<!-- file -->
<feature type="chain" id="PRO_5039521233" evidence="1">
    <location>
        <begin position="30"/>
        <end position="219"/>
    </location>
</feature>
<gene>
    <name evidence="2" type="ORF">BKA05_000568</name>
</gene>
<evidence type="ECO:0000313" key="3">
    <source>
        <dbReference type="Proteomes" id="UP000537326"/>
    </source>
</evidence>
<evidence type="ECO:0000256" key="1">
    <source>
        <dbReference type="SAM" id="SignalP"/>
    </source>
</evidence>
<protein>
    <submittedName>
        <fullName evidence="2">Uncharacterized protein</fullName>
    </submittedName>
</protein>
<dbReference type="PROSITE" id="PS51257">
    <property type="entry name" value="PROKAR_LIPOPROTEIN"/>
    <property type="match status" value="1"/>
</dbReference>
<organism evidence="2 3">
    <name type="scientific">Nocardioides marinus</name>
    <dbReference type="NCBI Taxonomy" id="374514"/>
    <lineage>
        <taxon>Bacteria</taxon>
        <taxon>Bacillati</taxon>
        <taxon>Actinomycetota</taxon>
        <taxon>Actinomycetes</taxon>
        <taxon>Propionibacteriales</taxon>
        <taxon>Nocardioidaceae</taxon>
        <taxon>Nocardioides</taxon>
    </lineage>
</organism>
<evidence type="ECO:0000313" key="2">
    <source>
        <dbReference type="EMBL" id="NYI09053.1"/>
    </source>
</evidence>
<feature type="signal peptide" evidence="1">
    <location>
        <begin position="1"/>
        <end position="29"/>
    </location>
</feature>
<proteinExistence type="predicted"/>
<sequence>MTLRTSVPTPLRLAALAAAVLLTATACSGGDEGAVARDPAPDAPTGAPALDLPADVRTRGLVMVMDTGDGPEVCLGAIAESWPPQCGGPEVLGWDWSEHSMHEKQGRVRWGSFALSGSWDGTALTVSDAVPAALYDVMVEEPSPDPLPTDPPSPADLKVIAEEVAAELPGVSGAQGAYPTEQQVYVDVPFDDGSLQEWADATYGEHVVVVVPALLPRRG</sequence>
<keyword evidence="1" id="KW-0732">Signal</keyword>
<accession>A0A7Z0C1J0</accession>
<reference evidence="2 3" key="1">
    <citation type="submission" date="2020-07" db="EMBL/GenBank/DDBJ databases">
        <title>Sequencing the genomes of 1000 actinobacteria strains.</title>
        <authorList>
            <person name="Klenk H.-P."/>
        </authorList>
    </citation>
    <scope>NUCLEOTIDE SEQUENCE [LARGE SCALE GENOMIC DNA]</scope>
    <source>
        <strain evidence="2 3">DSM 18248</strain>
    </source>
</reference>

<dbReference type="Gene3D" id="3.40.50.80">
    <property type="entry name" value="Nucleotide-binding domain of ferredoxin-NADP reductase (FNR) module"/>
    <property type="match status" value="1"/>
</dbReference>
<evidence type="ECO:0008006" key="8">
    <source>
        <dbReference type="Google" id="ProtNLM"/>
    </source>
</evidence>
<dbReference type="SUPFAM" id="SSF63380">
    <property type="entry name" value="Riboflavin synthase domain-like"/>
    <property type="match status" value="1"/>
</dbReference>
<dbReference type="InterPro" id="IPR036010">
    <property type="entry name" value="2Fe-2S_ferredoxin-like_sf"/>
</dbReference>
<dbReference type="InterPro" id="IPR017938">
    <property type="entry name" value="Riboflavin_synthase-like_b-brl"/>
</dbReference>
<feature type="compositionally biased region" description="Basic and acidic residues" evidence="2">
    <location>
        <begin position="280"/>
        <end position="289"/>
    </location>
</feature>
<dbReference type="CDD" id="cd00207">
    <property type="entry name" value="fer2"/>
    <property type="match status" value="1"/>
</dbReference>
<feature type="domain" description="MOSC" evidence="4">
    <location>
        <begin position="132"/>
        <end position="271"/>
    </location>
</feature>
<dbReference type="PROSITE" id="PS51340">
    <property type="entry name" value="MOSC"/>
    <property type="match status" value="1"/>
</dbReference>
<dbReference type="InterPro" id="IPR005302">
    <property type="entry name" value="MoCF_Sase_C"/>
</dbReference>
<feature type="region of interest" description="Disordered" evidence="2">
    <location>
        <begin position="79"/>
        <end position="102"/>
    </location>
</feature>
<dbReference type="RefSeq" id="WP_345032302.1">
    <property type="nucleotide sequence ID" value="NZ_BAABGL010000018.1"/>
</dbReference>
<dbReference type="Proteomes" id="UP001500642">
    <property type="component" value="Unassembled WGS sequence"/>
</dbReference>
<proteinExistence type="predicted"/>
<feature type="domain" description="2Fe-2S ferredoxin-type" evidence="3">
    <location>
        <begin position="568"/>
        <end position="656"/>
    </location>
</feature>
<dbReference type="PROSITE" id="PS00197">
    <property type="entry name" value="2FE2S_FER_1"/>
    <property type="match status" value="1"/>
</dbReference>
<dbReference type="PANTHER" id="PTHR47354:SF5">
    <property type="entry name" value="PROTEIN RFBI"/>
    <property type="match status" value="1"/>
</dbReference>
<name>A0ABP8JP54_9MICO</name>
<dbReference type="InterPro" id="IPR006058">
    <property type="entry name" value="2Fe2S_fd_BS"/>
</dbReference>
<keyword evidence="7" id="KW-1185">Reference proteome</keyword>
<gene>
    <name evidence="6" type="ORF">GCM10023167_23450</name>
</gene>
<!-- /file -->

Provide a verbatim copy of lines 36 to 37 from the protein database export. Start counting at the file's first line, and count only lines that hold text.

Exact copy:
        <taxon>Actinomycetes</taxon>
        <taxon>Propionibacteriales</taxon>